Saturday, May 19, 2012

Could a 21st Century USS Enterprise Really Fly?

Could a 21st Century USS Enterprise Really Fly?:

A model of the USS Enterprise. Image: Louie Kenny/Flickr
Only an imagination made of stone could fail to stir at the thought of a real-world USS Enterprise blasting away from Earth within 20 years, reaching Mars in three months and restoring a sense of epic grandeur to mankind’s spacefaring dreams.
But is that vision, which went viral thanks to the detailed blueprints of an anonymous self-described engineer known only as BTE Dan, actually possible? Trillion-dollar price tag aside, could this 21st century interpretation of the Enterprise boldly go where no one has gone before?
Unfortunately not, say spacecraft designers, but it’s still a worthwhile thought experiment.
“In summary: Cool idea, not very practical, extremely optimistic in assumptions for near-term developments,” said John Elliott, flight system lead on NASA’s Outer Planet Flagship Mission. “But if it gets people talking and thinking outside the box, it’s not a bad thing.”

With a faster-than-light warp drive remaining science fictional, BTE — “Build the Enterprise” — Dan’s ship would be propelled by ion engines running off a 1.5 gigawatt nuclear reactor. That’s roughly the amount of energy generated by a decent-sized terrestrial nuke plant, and harnessing its power in space would be hard.
“Reactors might be scalable to those high power levels, but the radiation shielding and heat rejection system would be a huge design challenge,” said Elliott, who qualified his comments as a personal perspective rather than official NASA or Caltech views. “I’d hesitate to say it couldn’t be done with sufficient resources, but it probably wouldn’t end up looking like the original design.”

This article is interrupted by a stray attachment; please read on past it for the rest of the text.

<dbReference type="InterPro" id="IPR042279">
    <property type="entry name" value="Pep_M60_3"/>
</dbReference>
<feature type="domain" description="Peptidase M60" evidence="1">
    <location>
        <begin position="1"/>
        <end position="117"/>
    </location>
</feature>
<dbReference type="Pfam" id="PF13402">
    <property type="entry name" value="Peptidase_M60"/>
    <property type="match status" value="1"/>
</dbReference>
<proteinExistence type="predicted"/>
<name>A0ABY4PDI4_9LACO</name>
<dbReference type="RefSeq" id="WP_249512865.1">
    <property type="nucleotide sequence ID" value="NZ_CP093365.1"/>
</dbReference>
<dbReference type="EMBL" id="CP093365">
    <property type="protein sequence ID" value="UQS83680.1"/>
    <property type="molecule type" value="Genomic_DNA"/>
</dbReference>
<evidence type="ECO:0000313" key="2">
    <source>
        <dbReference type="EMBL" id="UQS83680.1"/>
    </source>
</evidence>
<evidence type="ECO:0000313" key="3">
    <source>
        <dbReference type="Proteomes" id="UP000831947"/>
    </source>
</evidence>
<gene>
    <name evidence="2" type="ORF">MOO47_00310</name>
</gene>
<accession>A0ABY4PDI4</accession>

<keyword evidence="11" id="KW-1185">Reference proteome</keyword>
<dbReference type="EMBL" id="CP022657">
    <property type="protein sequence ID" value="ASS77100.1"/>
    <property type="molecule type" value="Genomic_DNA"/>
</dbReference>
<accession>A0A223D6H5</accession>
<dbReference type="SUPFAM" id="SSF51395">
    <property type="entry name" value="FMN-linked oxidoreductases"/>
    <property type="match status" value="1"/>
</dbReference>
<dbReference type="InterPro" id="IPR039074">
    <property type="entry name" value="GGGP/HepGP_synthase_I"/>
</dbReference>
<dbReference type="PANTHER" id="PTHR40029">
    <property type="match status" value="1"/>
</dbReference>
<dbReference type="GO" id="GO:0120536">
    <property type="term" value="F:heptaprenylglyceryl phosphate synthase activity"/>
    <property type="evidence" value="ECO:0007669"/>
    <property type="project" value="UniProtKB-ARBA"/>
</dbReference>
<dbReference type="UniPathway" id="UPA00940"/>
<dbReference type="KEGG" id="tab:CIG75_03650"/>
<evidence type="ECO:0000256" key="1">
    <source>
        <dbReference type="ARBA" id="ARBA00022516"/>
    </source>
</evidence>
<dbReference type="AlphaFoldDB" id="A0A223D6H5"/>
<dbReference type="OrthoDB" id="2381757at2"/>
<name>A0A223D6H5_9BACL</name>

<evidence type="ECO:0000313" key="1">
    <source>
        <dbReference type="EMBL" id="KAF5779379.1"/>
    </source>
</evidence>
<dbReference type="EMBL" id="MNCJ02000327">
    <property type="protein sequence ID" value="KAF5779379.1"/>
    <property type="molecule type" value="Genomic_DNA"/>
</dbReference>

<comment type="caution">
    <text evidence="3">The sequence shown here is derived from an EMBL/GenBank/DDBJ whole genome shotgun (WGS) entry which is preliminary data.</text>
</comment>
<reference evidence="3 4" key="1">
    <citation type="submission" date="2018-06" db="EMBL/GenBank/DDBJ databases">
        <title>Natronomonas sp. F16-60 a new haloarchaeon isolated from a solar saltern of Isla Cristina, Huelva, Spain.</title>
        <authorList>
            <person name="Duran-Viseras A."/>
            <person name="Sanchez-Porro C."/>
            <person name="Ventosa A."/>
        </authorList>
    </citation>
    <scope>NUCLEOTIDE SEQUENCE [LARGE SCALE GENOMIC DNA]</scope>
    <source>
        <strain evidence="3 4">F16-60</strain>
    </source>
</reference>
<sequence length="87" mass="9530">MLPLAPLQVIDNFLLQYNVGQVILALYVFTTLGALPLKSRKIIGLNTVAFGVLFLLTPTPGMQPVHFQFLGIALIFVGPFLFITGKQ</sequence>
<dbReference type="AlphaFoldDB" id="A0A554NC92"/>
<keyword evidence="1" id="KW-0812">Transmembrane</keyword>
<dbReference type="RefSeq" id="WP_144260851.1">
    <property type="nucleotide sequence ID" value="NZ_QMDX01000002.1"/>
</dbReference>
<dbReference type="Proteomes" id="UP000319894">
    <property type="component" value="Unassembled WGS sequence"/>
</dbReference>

'If it gets people talking and thinking outside the box....'
Ion propulsion, in which charged atoms of gas are magnetically expelled through a tube, would also be difficult at Enterprise scales. Such engines already power many spacecraft, and currently reach speeds of 200,000 mph, but their acceleration is extremely slow.
NASA’s website notes that the push provided by one modern ion thruster is “equivalent to the force you would feel by holding nine U.S. quarters in your hand.” Though a bank of ion thrusters could eventually push the Enterprise’s 200,000,000 pound bulk at high speed, it would take a long time to get there.
According to astronautics researcher Nicolas Lee of Stanford University, the Enterprise’s iconic shape could be a hindrance. “If we wanted to build something that large, a sphere or cylinder would be better at holding pressure against the vacuum — think scuba tank or submarine,” he said.
Lee also said the Enterprise’s proposed gravity system — a giant spinning wheel magnetically suspended inside the ship’s hull, producing gravity through centrifugal force — would cause steering problems.
“To get a sense of this effect, try taking an external hard drive and wobbling it around a bit while it’s running,” said Lee. “It tries to torque you in a perpendicular direction when you tip it.” (On his website, BTE Dan says a second, counter-rotating wheel could solve the problem.)
A final challenge is the sheer amount of material required to build the Enterprise, which would need to be assembled in orbit rather than on Earth, where gravity would make liftoff impossible. Elliott said the quoted bulk would amount to 650 trips by NASA’s new heavy launch vehicle.
For the cost of this endeavor it might actually be cheaper to envision using lunar resources or even mining and processing asteroids to get materials for construction,” said Elliott.
“But there, as improbable and audacious as it seems, you see the value in scoping projects like this,” he continued. “It makes you think, even if it’s to say, ‘That’s a dumb idea, but maybe if we did this here and tweaked these assumptions here….’ That often leads to valuable innovations in other, more near-term developments.”

Size comparisons for BTE Dan's proposed USS Enterprise. Image: Build the Enterprise

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